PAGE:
I was a professional gift wrapper. • You're super impressed right now, hull? • OK, maybe you're not. But this time of year, just that kind of background can come in mighty handy. • Oh, sure, you can go on various DIY websites and find all kinds of brilliant ideas for holiday gift wrapping. But folding together a tight, pretty package is more than fancy ribbons, cute cutouts and inventive gift tags. There are basics that have to come first. • I can pass along these basics because I was, you know, a professional and all. I worked my way through college in the customer service office of a now-defunct department store. • The office also was the site of the free gift wrapping service desk. Yes, free. Of charge. As in free. • Customers love — love! — anything free.
Now, imagine that office during the holiday season. We had purchased items of all sorts piled up daily on the counters. Don't even ask about weekends. Sometimes, I was the only person in the department. A gal in that position had to come up with some serious tricks to getting a gift wrapped not only fast, but well enough to pass customer muster.
Free did not mean messy, and, trust me, customers do not hold back on telling you that. With venom.
Not to brag, but I was the fastest wrapper in the store. I had that busi-
ness down to a science, and I can pass on a little of that professional knowledge. Of course, a lot of people already know how to wrap a fine-looking package, but others just don't have the knack. So call this gift wrap 101 — a few basics for tight, neat holiday delights.
You'll need decent tools, but nothing fancy: sharp scissors, tape, gift tags, a pen, ribbons and bows, tissue paper, boxes and gift bags of assorted sizes. You'll also need good wrapping paper. That cheap thin stuff is just going to tear when you tighten it on box corners. You don't have to go broke on paper, but the better the stock, the better the package will look.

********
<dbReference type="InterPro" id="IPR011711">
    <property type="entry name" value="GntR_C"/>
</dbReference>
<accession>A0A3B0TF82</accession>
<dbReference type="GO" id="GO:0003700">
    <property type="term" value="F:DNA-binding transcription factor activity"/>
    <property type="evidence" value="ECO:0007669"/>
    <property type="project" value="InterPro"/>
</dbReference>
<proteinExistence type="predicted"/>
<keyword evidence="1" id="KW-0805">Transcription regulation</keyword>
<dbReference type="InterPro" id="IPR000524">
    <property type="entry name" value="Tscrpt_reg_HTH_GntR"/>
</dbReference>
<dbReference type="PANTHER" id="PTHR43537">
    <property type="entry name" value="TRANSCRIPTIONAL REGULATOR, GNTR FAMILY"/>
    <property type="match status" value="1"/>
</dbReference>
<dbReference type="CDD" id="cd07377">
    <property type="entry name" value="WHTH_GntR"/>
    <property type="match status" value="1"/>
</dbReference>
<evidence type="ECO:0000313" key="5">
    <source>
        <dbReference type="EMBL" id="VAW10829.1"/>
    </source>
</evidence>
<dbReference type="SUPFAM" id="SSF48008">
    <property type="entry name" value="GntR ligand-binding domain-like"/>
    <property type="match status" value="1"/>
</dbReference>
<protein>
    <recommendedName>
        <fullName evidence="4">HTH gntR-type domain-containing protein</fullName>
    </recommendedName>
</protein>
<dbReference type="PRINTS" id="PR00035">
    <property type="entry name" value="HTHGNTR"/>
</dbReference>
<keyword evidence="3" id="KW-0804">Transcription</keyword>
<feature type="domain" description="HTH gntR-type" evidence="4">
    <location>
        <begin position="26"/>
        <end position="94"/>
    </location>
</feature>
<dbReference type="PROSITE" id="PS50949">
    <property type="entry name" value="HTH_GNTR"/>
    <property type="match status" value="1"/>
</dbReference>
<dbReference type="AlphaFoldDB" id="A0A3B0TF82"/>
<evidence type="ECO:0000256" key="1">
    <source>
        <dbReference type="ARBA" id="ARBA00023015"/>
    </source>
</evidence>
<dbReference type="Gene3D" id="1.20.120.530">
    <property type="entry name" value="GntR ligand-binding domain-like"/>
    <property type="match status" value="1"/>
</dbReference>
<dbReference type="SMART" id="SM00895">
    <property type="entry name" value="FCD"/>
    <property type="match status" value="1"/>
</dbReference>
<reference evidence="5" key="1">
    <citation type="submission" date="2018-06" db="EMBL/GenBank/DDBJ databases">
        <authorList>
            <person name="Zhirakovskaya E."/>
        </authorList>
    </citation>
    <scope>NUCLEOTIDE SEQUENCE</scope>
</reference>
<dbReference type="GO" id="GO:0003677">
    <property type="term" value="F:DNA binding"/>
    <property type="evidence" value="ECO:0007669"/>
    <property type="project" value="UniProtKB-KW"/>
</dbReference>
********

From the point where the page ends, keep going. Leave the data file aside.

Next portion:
(A side tip: Buy your wrapping paper, boxes and gift bags the day after Christmas. They're at least 50 percent off and most stores have stocked so much during the season, there's plenty to choose from, even later in the day when the post-Christmas crowds have gone home. If you wait a couple days more, you can snag some for 75 percent off. Jot that down on the calendar for Dec. 26.)
Have a garbage bag next to you to toss in cut-paper castoffs, price tags — I don't have to tell you that the first thing to do is take off the price tag, do I? — and other trash as you work to keep a clutter-free space.
Do your wrapping on a large, hard, flat surface, like the dining room table or a tile-free kitchen island.
If you're placing something in a gift box, place one or two sheets of tissue paper inside the box, folding it in the middle to fit the size of the box. Place the gift in the center and fold over each side of tissue.
If you're using a gift bag, lay two or three sheets of tissue paper on top of each other at various angles on the table. Place the bottom of the gift in the center then pull up the tissue around it. Gently insert this package inside a gift bag (don't use one that's too big or too small... it needs to be juuuuuust right). Fold over at least one side of the tissue tips to cover the gift. Now, take another sheet of tissue and fold it separately into a triangle. From the center at the widest part of the bottom, pull down the tissue to create a sort of dumpling wrapper shape. Tuck it into the gift bag so the loose corners stick up at varying heights, like paper flames coming out of the bag; place two or three of these tucked tissues inside.